DETROIT – It was after midnight in the San Francisco Giants’ broom closet of a clubhouse deep within Comerica Park and the celebration was in full swing early Monday morning. Then manager Bruce Bochy came into the room, tried to briefly calm down the chaos and got his players in a tight circle.
Bochy had just a couple words, unintelligible to those jammed on the other side of the clubhouse, then thrust the World Series trophy over his head in true Stanley Cup style.
His players responded with a huge roar, bursts of champagne and chants of “Bruuuce, Bruuuce” and Bochy beamed as the mayhem resumed. It was an appropriate tribute.
While everyone in the East spends most of the summer paying attention to the daily drama that is the Yankees and folks in the West were suddenly spurred by the Dodgers’ massive check writing, the Giants have become baseball’s model franchise.
They have a ballpark most cities can only dream of, a crazy fan base and now they have another championship courtesy of a postseason run unlike almost any in history. And in Bochy, they have a calm leader who has joined a small list of men to win two titles.
“To be world champions in two out of the last three years, it’s amazing,” Bochy said after the Giants completed a stunning sweep of the Detroit Tigers with Sunday’s 4-3, 10-inning victory. “Believe me, I know how difficult it is to get here, and I couldn’t be prouder of a group of guys that were not going to be denied.
“It’s amazing what they accomplished. I think when you look at this club, the terms ‘teamwork,’ ‘team play,’ ‘play as a team,’ that’s used loosely, but these guys truly did it. They set aside their own agenda and asked what’s best for the club. And we put guys in different roles, nobody ever said a word, complained or anything, and that’s the only way it got done."
Since 2000, the only teams to win the World Series twice are the Yankees, Red Sox, Cardinals and now, the Giants. San Francisco, however, is the first team to win as many as two championships in three years since the Yankees won three straight from 1998-2000. And the Giants are the first National League team to do it since Cincinnati’s Big Red Machine went back to back in 1975-76.
Which managers have won two titles since 1980? Joe Torre has four. Tony LaRussa has three. Tommy Lasorda, Tom Kelly, Cito Gaston and Terry Francona have two. And now there’s Bochy, a longtime former backup catcher with Houston and San Diego who has become one of the game’s best at keeping his team on the task at hand.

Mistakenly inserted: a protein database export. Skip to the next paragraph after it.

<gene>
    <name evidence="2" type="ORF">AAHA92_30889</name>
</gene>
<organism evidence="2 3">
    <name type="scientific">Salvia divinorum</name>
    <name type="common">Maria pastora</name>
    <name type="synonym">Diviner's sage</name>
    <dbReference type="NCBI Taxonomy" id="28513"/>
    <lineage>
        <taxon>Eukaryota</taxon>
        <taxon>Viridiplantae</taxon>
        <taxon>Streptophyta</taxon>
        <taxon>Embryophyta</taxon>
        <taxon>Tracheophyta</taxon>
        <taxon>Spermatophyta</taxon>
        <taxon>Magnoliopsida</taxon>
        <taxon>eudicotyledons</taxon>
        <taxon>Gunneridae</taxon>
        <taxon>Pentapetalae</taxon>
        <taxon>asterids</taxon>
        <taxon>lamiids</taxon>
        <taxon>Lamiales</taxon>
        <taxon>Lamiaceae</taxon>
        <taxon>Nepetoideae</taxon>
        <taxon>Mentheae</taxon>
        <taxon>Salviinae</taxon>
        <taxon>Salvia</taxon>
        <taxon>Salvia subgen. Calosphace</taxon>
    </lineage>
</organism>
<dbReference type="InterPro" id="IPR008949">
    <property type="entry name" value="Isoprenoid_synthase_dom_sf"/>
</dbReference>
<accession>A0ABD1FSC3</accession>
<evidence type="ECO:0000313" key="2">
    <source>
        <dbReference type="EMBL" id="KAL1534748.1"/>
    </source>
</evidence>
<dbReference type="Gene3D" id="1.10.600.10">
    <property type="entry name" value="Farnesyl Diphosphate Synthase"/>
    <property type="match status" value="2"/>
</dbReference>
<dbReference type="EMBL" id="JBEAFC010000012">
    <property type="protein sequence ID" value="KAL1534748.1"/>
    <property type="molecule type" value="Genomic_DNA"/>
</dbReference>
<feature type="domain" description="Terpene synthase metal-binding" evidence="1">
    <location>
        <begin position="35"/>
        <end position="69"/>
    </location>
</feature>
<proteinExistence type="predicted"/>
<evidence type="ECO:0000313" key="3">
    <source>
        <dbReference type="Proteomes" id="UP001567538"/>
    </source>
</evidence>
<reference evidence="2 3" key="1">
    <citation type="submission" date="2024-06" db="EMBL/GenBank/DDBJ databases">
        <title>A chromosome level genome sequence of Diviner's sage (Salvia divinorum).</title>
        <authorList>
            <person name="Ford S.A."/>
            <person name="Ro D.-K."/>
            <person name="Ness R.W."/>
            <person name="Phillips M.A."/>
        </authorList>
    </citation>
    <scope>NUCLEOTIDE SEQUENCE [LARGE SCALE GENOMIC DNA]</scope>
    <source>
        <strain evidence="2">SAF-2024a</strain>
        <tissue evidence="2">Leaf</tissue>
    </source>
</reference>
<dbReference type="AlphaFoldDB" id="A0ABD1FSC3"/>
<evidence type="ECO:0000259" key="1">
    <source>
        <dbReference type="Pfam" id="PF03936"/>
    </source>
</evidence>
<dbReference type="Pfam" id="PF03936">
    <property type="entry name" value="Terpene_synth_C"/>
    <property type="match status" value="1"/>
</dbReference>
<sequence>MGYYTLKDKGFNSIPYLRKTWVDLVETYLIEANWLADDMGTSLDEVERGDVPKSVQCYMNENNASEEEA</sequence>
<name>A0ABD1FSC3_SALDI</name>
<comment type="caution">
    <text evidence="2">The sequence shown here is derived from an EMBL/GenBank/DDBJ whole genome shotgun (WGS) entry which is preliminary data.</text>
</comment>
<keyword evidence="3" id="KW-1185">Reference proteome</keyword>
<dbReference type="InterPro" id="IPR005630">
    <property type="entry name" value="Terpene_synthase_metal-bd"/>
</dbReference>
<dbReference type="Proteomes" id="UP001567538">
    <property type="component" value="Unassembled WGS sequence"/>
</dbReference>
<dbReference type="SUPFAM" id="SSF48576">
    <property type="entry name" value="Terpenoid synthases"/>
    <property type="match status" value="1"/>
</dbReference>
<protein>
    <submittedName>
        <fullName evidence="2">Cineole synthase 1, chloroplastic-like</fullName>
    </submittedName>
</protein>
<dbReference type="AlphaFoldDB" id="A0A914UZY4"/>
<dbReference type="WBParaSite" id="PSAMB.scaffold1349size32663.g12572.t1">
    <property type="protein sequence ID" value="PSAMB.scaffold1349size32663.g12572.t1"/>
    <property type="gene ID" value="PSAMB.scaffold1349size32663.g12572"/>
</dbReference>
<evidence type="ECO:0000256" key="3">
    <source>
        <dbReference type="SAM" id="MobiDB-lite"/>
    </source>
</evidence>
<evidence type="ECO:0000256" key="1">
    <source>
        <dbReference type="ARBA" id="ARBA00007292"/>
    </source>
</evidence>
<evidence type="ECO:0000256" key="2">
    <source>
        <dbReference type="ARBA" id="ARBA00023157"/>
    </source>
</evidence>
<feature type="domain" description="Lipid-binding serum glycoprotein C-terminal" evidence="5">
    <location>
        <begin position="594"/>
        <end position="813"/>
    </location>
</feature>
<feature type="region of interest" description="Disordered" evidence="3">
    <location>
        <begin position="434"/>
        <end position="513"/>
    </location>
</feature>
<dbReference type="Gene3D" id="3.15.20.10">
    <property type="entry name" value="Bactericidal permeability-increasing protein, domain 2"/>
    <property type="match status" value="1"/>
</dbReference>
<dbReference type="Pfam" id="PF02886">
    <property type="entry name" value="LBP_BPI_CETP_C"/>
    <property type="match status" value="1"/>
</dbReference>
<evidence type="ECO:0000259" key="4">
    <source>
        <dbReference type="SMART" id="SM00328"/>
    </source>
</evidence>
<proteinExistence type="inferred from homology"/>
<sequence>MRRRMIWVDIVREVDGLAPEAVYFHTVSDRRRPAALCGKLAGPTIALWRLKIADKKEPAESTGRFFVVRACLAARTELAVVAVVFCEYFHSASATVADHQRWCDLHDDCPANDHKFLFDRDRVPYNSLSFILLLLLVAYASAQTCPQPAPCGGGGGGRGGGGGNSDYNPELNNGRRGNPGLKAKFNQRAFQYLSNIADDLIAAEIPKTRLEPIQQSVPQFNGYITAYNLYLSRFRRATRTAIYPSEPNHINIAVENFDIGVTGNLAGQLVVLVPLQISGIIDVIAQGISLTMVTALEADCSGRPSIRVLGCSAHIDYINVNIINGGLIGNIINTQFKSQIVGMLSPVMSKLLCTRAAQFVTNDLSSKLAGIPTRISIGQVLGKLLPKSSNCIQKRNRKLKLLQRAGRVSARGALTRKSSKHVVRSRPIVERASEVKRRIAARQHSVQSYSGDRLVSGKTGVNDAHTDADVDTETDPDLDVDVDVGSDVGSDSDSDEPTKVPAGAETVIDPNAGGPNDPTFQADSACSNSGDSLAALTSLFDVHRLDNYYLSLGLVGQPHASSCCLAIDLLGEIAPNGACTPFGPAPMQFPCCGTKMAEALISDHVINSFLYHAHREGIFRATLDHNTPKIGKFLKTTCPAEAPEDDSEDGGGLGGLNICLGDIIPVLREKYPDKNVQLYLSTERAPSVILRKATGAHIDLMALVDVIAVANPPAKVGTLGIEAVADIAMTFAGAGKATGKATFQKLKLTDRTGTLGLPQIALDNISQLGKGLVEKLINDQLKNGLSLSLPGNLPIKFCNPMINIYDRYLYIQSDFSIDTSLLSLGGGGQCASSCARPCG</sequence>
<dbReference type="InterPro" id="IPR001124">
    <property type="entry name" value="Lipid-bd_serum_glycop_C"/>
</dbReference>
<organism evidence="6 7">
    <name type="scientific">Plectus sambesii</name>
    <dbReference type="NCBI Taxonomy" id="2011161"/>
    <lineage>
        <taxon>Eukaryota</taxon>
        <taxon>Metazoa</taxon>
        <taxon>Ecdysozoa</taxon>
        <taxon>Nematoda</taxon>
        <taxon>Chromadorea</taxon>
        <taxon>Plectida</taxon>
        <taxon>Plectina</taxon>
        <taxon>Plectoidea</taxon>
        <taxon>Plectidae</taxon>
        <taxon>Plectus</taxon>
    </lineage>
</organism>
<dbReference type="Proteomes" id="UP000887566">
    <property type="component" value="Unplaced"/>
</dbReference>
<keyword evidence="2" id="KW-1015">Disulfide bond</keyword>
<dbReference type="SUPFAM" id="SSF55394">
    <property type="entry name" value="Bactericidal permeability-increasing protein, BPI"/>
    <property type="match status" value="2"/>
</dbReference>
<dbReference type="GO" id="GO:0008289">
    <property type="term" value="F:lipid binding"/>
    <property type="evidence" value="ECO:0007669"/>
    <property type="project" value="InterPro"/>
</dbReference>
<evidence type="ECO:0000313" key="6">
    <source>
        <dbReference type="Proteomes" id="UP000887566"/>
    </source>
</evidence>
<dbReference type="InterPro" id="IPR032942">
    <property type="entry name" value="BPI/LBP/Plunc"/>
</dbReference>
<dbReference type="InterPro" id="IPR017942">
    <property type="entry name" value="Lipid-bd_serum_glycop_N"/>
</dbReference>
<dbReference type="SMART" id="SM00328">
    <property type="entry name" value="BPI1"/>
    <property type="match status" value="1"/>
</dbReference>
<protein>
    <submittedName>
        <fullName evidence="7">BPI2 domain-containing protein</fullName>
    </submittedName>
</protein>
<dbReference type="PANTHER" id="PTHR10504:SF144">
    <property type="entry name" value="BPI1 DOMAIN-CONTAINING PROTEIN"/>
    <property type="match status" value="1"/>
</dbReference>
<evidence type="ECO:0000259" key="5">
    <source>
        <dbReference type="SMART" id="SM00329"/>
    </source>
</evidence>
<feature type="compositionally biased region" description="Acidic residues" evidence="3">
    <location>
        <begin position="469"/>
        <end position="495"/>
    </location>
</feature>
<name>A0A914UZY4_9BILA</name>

“To even be mentioned with those guys, I revere all those managers,” Bochy said. “I’m numb, really, to the fact that we’ve won two World Series in the last three years. This will sink in, but right now, I’m kind of speechless on that.”
Think of the distractions the Giants had this year. There was closer Brian Wilson’s season-ending injury in April. Melky Cabrera’s steroid suspension. The Dodgers’ blockbuster deal with Boston that had most observers assuming they would leapfrog the Giants in the National League West.
The Giants overcame them all to get to the playoffs. Then they were down two games in the division series to Cincinnati – and had one hit through nine innings of Game Three. They survived in the 10th on a Scott Rolen error and went on to win three straight and take that series. They were in a 3-1 hole against St. Louis and won the final three games of the NLCS.
Then came the World Series. The Giants outscored the Tigers, 16-6, in the four games, had a 1.42 team earned-run average and held Detroit to a .159 team batting average. That was the worst in Series play since the 1969 Orioles batted .146 against the Amazin’ Mets and is the third-lowest all-time.
Overall, it was a seven-game winning streak to wrap up the postseason. We’ve seen a lot of that lately when you consider the 2004 Red Sox (eight), and the ‘05 White Sox and ‘07 Red Sox (seven apiece). But the Giants won six elimination games and the only other team to do that was the 1985 Kansas City Royals. And no one has ever won four win-or-go-home games on the road in a single postseason.
“When you look at the clubs that we played, and having our backs to the wall, it’s pretty remarkable what these guys have done,” Bochy said.
The Giants are built on the pitching of Matt Cain and Madison Bumgarner. Tim Lincecum struggled as a starter this year but flourished out of the bullpen in the postseason. Sergio Romo stepped in for Wilson at closer. The middle relief was almost unhittable.
But oddly enough, they made major changes to their lineup from just two years ago. Only catcher Buster Posey was on the field the night they wrapped up the 2010 Series in Texas.
There were huge trade acquisitions like Marco Scutaro, Hunter Pence and Angel Pagan, and World Series MVP Pablo Sandoval was relegated to the bench for most of that series before taking this one by storm with his three-home run game in the opener.
“Guys are loose and relaxed, and it just seemed like all the pieces fit together,” Cain said. “A lot of us kind of had the same mentality about the game. Nobody really stood out and wanted to steal the spotlight, and I think that’s what helped us. And what benefitted us is to be able to work together.”
The last seven games, just about everything went right for the Giants. Their pitching was solid. They got just enough clutch hits, including the 10th-inning single from Scutaro that drove in the winning run. And for a team that struggled defensively during the season at times, the Giants were air-tight when it counted.
“I’m blessed to be in a situation where we can win,” Bochy said. “I’m thankful for [General Manager] Brian Sabean bringing players in to put us where we’re at right now. There’s ownership, of course, our fans and these players. It’s all them. And for me to be the manager, I know how lucky I am and how blessed I am.”